Driving Truman Capote
Author: Theron Montgomery
Publisher: Boat Shop Press
Price: $11.00 (Paper)
When we want to know the life story of one our favorite authors, we usually go to the full-length biography. In the case of Truman Capote, that would be Gerald Clark or the composite biography that George Plimpton assembled by interviewing about 170 people who knew Capote in Monroeville, New York City, Hollywood or elsewhere and creating a kind of biographical montage of their impressions and recollections.
Bits from "Driving Truman Capote" might well have been one of the entries in Plimpton's book.
Theron Montgomery, now a professor of contemporary literature and creative writing at Troy University, was, in March of 1975, a senior at Birmingham-Southern College, an English major with ambitions to become a writer.
One afternoon he received an unexpected phone call from his father—the Vice-President for Academic Affairs at Jacksonville State.
Truman Capote would be speaking at Jacksonville, the next day, with a reception to follow at Montgomery's home.
He drove to Jacksonville the next morning, heard Capote read and attended the buffet supper party his mother had arranged.
Already a strong Capote fan, Montgomery realized this was an unusual opportunity and that night he made extensive notes on the events of the day—the reading, the gathering at his family’s house, and, later, on the events of next day when he agreed to drive Mr. Capote and his companion, Jack Dunphy, to the Birmingham airport.
Some 30 years later, Montgomery found those notes and wrote up the experience, the result being this little book, a fresh, rather innocent and honest account of those 24 hours, personal, scene by scene, in a way a full-length biography cannot be.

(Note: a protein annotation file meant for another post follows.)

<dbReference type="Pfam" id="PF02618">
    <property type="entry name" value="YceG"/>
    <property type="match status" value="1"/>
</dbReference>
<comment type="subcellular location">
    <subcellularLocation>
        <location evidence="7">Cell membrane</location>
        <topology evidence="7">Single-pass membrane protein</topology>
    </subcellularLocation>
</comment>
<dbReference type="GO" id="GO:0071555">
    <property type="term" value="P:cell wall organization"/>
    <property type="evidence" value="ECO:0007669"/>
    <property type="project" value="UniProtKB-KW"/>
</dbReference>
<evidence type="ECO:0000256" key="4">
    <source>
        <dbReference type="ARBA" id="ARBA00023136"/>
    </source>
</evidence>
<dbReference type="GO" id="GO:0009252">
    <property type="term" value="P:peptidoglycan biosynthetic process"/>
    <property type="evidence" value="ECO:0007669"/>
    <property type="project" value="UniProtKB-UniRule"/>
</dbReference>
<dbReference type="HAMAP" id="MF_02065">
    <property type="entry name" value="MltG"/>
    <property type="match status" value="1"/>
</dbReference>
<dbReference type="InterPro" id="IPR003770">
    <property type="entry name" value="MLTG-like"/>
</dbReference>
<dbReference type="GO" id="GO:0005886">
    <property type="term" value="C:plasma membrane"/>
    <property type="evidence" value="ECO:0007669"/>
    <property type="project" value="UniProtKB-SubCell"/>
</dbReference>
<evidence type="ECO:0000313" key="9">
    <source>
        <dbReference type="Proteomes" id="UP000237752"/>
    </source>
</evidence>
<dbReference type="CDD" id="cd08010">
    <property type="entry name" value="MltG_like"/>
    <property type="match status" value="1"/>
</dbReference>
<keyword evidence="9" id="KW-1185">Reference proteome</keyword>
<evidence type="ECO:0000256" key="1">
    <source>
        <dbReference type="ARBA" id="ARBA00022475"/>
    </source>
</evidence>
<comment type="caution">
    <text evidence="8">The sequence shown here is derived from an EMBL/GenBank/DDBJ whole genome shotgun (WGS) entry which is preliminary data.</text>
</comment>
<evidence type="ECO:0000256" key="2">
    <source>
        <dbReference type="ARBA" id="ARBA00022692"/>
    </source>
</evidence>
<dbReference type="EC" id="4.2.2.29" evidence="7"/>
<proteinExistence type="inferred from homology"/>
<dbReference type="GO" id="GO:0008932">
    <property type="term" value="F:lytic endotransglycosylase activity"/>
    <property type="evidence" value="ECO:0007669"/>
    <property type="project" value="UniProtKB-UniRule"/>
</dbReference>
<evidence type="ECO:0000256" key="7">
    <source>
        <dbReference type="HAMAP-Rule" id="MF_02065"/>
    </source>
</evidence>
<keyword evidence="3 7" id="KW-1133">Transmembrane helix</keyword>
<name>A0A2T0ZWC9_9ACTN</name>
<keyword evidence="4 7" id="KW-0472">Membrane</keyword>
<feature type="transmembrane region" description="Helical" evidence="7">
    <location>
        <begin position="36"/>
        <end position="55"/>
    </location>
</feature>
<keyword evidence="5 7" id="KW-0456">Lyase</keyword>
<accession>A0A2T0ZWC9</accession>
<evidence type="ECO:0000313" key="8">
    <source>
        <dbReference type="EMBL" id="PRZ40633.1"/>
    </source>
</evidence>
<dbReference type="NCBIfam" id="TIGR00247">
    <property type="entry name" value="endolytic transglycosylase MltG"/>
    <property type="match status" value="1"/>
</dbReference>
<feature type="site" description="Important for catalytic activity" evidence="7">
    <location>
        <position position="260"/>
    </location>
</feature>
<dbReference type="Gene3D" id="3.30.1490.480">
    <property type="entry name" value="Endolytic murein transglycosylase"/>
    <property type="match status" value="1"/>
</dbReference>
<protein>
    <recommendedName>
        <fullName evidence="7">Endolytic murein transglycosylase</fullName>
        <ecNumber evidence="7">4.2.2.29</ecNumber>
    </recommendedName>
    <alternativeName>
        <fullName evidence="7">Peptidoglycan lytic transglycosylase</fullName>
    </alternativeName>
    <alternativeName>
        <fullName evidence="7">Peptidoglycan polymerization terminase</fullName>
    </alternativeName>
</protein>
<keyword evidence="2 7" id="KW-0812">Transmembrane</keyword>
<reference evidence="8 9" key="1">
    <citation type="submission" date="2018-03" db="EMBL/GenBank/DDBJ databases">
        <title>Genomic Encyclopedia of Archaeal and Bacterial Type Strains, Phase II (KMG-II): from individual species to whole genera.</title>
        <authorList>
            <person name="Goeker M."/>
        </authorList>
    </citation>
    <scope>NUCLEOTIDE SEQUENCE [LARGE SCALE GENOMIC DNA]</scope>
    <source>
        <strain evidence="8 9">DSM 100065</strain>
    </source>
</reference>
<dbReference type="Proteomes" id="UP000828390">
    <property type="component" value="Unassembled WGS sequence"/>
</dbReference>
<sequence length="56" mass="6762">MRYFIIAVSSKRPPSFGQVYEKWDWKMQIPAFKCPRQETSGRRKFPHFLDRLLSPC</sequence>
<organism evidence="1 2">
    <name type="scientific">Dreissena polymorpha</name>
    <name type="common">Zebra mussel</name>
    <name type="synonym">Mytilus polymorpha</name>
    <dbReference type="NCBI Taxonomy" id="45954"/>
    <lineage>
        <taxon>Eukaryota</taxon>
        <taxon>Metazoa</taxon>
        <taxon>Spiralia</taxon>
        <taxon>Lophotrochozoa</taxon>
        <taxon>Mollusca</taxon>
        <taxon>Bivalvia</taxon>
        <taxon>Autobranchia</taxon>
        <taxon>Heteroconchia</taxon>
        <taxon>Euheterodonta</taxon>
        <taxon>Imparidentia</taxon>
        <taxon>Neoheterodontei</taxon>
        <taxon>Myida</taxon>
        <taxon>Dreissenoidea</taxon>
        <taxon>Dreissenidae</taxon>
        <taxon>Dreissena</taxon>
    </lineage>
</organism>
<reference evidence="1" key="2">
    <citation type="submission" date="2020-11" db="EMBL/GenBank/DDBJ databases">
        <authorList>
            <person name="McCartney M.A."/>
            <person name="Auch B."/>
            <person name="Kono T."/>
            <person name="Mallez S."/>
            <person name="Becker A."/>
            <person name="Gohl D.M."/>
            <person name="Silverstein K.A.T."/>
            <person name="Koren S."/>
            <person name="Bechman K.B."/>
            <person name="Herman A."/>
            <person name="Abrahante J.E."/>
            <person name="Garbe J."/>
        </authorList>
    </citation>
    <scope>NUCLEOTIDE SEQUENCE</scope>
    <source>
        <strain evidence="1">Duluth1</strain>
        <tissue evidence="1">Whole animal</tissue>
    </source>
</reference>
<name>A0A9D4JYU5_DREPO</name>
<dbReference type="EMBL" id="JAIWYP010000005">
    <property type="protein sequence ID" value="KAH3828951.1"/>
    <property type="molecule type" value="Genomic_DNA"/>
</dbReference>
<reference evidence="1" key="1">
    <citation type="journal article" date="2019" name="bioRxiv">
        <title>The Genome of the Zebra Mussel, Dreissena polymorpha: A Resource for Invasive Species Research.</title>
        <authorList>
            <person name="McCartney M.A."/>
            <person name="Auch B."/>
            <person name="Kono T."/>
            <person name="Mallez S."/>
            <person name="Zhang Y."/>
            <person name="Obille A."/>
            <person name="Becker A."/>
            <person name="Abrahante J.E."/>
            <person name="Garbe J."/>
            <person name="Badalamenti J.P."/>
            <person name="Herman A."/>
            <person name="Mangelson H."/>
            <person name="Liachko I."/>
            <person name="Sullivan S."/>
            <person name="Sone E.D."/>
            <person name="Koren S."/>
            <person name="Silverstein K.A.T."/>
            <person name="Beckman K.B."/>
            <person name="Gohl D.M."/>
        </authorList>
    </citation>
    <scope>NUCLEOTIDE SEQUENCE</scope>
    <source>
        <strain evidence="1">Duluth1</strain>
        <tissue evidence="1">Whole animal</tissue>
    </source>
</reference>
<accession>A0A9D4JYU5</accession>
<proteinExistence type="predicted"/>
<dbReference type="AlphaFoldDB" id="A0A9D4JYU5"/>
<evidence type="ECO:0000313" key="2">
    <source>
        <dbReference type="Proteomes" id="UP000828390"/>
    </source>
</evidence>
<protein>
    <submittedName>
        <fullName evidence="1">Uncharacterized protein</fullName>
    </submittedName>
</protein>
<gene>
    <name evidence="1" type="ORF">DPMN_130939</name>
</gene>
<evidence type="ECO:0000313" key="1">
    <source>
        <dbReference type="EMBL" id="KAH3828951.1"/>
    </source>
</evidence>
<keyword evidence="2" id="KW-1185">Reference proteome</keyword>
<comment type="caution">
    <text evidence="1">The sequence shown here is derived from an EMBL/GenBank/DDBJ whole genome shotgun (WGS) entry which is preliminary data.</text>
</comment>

Capote on stage, the veteran showman, read the Alabama story, "A Christmas Memory” in "a slow tone, like a soft and sullen child." Upon finishing the story, Capote wept a little, as he did every time, then answered questions in his own wry way.
Asked how his friend Harper Lee was doing Capote replied, “I do not care to discuss my friends in public.” He should have stuck by that plan more than he did.
Who was the greatest living writer today brought a pause, then Capote offered some possibilities: William Styron, Bernard Malamud, Norman Mailer? He then asked the student questioner who HE thought the greatest living writer was. The student answered “you.”
“That’s acceptable,” Capote responded quietly.
At the reception Montgomery noticed Capote and Dunphy were both painfully hung over from the previous night and in dry Jacksonville, no one had been willing to give them a drink all day.
His mother, an understanding and truly gracious hostess, demonstrated her Southern hospitality by getting her guests some vodka from a neighbor.
That helped a little.
Montgomery noticed, to his surprise, that the dinner was sparsely attended, the President of JSU and several others left early and no official photographs were taken, and he was puzzled. Thinking about it 30 years later he realized although Capote was to him a famous and respected author, to others he was a homosexual, travelling with his lover.
It made the locals "uneasy and nervous" as if gayness were a contagion.
It seems clear that Capote and Dunphy were as uneasy as the Jacksonvilleans. And fully alert to what others thought of them. In the morning when he went to get them for the ride to the airport he overheard “voices rising from inside the room, loud and boisterous, now and then squealing with laughter.” Jack and Truman were imitating and making fun of the President of Jacksonville State.
Later, in the car, Truman and Theron talked about why some people have the powerful urge to write and Capote agreed to read and comment on a short story by Montgomery, in which a young boy shoots a horse. Capote sort of praised it and wept a little.
“Driving Truman Capote” is a small tale, a moment, but authentic and worth reading.
Don Noble is host of the Alabama Public Television literary interview show “Bookmark with Don Noble.” His most recent book is Belles’ Letters 2, a collection of short fiction by Alabama women.